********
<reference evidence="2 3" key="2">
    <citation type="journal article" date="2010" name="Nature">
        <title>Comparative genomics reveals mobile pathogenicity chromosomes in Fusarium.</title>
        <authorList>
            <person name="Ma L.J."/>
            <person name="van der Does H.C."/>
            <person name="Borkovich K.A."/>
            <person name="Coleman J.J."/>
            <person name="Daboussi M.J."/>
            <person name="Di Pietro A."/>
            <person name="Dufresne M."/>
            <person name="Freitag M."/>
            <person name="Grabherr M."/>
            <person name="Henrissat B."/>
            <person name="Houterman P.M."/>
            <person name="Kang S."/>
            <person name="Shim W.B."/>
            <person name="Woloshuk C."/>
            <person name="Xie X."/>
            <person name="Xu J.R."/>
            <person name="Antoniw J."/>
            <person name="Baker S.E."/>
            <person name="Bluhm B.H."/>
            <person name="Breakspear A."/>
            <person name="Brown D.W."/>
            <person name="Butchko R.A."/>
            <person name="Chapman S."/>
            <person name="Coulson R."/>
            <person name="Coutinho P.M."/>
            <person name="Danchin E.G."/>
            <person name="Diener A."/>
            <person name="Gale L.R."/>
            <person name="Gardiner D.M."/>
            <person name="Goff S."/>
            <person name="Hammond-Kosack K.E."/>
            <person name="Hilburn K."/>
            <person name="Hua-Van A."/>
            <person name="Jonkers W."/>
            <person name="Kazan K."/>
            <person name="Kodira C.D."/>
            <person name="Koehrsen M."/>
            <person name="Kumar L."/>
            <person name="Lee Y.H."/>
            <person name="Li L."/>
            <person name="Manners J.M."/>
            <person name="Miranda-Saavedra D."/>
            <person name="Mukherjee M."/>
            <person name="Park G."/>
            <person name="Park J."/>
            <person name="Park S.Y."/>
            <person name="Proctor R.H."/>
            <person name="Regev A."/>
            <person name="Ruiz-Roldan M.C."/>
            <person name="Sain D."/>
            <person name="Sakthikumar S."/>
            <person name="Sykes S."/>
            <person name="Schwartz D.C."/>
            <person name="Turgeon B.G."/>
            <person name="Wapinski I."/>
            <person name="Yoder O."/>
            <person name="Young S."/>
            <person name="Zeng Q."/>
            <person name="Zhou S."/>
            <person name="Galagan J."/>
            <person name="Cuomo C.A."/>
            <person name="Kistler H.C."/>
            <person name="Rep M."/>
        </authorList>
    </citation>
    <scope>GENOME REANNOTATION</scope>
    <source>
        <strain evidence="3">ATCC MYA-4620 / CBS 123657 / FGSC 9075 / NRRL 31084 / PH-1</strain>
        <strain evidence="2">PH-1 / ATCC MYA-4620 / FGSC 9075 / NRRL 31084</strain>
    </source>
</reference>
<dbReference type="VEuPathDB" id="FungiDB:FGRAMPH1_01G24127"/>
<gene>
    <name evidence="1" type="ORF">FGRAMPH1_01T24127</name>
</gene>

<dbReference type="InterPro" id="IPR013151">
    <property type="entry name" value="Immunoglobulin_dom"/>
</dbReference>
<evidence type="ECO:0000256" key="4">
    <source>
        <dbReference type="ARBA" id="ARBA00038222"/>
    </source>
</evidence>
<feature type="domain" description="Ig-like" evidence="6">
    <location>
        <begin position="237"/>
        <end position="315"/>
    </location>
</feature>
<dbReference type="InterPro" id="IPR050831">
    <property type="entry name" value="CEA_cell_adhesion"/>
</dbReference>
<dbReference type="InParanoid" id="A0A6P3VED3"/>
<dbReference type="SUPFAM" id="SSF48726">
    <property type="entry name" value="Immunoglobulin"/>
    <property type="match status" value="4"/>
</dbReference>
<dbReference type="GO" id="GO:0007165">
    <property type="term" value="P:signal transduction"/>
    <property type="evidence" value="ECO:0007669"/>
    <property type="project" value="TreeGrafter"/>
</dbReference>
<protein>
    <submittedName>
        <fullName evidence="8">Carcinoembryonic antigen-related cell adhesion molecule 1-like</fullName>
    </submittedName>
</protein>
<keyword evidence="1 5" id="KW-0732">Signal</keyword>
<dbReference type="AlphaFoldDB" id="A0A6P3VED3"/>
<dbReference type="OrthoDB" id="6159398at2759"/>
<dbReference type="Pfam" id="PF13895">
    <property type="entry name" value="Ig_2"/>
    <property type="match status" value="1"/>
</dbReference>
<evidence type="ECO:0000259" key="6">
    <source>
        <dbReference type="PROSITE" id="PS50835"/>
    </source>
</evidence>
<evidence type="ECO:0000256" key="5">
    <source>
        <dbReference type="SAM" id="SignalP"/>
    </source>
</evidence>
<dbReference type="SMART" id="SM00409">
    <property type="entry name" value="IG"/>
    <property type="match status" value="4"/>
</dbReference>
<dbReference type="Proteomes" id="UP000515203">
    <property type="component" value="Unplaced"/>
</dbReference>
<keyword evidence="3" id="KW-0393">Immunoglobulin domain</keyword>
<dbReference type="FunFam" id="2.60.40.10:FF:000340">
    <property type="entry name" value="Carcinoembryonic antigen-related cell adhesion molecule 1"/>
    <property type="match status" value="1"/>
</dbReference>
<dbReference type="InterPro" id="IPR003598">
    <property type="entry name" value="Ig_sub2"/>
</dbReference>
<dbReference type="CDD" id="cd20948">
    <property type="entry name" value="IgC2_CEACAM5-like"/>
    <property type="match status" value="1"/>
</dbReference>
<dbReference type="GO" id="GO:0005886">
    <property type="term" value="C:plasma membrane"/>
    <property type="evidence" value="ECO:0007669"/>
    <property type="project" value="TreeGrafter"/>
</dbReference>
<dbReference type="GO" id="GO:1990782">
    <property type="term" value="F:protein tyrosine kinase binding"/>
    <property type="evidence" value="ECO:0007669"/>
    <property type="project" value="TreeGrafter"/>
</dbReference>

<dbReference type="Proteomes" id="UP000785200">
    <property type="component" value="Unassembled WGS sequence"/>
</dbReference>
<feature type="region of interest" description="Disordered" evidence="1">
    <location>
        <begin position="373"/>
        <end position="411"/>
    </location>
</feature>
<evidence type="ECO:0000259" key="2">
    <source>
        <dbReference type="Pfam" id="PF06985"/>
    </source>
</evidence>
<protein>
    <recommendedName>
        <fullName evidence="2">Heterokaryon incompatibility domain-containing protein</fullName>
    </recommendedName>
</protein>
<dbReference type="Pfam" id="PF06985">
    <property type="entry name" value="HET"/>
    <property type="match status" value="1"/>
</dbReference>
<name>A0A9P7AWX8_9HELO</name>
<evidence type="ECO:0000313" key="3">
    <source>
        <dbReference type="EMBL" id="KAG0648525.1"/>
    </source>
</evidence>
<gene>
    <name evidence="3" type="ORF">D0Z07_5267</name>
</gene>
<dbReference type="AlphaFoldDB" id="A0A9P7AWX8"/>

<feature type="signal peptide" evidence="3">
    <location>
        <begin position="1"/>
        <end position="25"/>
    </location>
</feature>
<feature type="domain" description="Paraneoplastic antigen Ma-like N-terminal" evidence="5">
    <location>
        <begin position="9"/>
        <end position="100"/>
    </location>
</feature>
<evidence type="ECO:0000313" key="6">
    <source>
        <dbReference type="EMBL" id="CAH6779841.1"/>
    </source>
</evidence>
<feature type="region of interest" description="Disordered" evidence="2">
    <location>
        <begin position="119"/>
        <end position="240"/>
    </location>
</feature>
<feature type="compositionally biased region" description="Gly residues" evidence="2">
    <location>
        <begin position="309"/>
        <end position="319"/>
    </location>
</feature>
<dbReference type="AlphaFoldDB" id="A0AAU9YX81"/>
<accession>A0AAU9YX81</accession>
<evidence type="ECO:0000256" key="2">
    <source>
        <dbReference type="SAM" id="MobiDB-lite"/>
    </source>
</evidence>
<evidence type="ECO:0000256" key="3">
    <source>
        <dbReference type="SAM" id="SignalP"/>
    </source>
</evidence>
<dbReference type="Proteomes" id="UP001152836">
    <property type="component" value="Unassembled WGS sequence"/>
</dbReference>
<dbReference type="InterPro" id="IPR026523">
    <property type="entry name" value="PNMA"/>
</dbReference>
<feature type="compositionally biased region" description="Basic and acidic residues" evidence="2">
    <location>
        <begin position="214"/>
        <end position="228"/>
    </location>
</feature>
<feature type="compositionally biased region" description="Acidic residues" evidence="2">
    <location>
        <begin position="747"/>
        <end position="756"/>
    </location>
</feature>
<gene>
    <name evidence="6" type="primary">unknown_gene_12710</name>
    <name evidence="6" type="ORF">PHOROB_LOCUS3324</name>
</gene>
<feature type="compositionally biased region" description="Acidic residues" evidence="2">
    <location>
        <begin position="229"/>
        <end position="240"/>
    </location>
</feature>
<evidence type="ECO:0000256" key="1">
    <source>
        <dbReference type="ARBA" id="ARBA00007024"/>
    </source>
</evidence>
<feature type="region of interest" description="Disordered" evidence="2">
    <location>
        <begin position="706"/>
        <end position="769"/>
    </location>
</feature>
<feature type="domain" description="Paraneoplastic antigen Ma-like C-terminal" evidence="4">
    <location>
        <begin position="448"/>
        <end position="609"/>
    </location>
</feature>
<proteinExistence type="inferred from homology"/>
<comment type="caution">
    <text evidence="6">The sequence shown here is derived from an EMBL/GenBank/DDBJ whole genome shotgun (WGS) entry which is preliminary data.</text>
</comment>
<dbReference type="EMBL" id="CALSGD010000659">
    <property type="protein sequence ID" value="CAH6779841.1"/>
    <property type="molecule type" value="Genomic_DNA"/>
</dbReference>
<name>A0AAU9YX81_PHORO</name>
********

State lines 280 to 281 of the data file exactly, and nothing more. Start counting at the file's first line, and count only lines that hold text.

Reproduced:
</comment>
<dbReference type="EMBL" id="CALSGD010000659">